The Best Sports Movies to Buy for the Holidays
So you've decided to buy a sports flick for a sports fan buddy. Congratulations! A big step. A bold one. A good one.
Now comes the hard part, though. Which flick? It's holiday season so you don't want a real downer, or anything too intense. But what does that leave?
Rudy? Way overdone.
Bull Durham? Field of Dreams? Any sports fan that doesn't already have those, isn't a sports fan at all.
Accept some guidance.
From Hollywood to Bollywood. From boxing to BMX-ing. From zombies to Zambonis. The list that follows has a little something for every type of sports fan. And all are holiday appropriate.
Director: Bennett Miller
Description: Clever manager plus computer plus tight budget equals decent ball team.
Why now? Why for the holidays?: Moneyball is actually still in the theaters—so the gift will feel recent and relevant. The DVD won't be out until just after the holidays, so you might have to make this one an IOU, but it'll be worth it.
And what better time than the holidays—when your sports fan pal grumbles about his one measly day off—to watch a movie about sticking it to the man, about shaking up the system, about a victory for the little man?
9. Rocky IV
8. Jigoku Kôshien (Battlefield Baseball)
Director: Ryuhei Kitamura, Yadai Yamaguchi
Description: Don't let the subtitles put you off. This is not one of those dreary foreign flicks where you watch the seasons change in real time. This is baseball. This is zombies. This is...a musical comedy.
Best Line: "What are they doing? Playing baseball. But more accurately, fighting baseball."
Why now? Why for the holidays?: After umpteen hours of stop-motion "delights" such as Rudolph and The Little Drummer Boy, a little zombie gore might be just what your friend needs to clear up his head.
7. Heaven Can Wait
Director: Warren Beatty, Buck Henry
Description: A Los Angeles Rams quarterback is accidentally taken to heaven before his time by a novice angel. The QB comes back in a new (and out of shape) body. He struggles to get in shape to play in the Super Bowl.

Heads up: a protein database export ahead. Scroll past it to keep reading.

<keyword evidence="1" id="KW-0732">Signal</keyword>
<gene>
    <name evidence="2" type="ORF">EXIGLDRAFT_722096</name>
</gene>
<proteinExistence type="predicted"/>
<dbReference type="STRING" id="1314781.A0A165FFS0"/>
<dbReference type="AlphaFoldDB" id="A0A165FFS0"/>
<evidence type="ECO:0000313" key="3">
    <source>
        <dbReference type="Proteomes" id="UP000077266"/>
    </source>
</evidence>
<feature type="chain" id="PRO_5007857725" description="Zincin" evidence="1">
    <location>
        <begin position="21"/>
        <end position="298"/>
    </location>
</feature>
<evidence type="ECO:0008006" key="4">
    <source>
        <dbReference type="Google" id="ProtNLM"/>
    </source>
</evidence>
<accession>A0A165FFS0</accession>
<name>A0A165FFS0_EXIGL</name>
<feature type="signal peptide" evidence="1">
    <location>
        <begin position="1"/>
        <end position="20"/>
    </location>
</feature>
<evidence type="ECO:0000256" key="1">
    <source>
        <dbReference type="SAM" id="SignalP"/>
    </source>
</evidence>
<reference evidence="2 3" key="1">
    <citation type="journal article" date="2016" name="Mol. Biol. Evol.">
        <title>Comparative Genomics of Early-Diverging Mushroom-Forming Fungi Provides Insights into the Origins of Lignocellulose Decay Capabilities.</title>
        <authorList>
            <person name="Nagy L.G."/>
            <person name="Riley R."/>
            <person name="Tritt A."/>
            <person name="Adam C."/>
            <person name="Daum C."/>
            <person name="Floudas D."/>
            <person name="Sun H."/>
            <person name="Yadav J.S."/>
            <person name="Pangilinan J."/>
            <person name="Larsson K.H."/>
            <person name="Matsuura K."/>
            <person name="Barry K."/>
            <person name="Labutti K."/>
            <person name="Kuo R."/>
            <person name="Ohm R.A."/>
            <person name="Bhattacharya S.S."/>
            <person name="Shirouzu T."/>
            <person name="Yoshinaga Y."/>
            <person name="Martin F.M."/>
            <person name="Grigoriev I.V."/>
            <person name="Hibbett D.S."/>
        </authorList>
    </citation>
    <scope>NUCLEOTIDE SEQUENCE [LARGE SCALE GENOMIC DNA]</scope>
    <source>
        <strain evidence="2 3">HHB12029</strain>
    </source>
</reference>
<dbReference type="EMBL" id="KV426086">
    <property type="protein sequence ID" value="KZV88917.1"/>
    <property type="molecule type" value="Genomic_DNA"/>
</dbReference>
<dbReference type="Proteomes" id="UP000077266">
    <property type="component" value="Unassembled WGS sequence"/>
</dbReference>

Best Line: "This isn't going to work. You're playing football with a bunch of butlers!"
Why now? Why for the holidays?: Angels. Love. The Super Bowl.
Director: Gavin O'Connor
Description: Two brothers end up competing against each other in an MMA tournament.
Best Line: "You popped his shoulder? Good. I want you to pop his other shoulder."
Why now? Why for the holidays?: What better time for a flick about brotherly love?
5. Ta Ra Rum Pum
Director: Siddharth Anand
Description: No, this is not a Bollywood re-telling of The Little Drummer Boy.
It's poor mechanic becomes star race-car driver, meets smokin' hot rich gal along the way. They dance. The end.
Best Song: "Hey Shona"
Why now? Why for the holidays?: Your sports fan buddy still hasn't opened that copy of Talladega Nights his cousin (the only one in the world who thinks that stinker is funny) got him a few Christmases back. You're pretty sure he has no desire to watch a botched up racing film from Pixar. Yet it's clear he's still pining for a good racing flick.
Look no further.
Your friend will deck the halls while he dances to the great tune-age in this Bollywood racing flick.
Then he'll go to sleep with sugar plum fairies and Rani Mukherjee dancing through his head.
And he'll thank you for it. Big time.
Director: Gavin O'Connor
Description: If you're American and know anything about sports, you know all about this. If you're not American and know nothing about sports, you still know all about this.
Best Line: "Do you believe in miracles? YES! "
Why now? Why for the holidays?: Winter time. A miracle. Seeing a connection?
3. Cinderella Man
Director: Ron Howard
Description: True story of James Braddock, a washed-up Depression Era fighter who makes one of the most improbable comebacks in sports history.
Best Line: "You're going home in butcher paper, pal! BUTCHER PAPER!"
Why now? Why for the holidays?: Strong themes of generosity and goodwill. At one point, Braddock gives back his welfare money because he is starting to make money from boxing again.
2. ESPN 30 for 30 Collector's Set on Blu Ray
Description: I know, I know; it bores me just typing the word "documentary." When I think movies, I want explosions and superheros and the Death Star exploding. Who wants to watch a documentary, let alone 30 of them?
But when you think about, aren't sporting events just live documentaries? And these are the most exciting sporting moments of the past 30 years, with some of Tinsel Town's greatest auteurs at the helm: Barry Levinson (director of The Natural); Ron Shelton (director of Bull Durham and Tin Cup); Peter Berg (director of Friday Night Lights).
Why now? Why for the holidays?: New collector's set out on Blu-ray. Will keep your pal busy during those long winter Sundays after the NFL goes on hiatus.
1. Slap Shot
Director: George Roy Hill
Description: Coach turns a ragtag gaggle of dorks into a winning hockey team.
Best Line: "I'll never forget an exclusive interview in which Swamptown revealed that he calls his hockey stick the 'Big Tomahawk,' and he usually refers to the opposing players as 'the little scalps.'"
Why now? Why for the holidays?: This is to preempt (and agree with) all you comment writers who would declare this list illegitimate if it were sans the Hanson brothers' finest. You just can't go wrong giving or receiving the hands-down best hockey comedy ever made.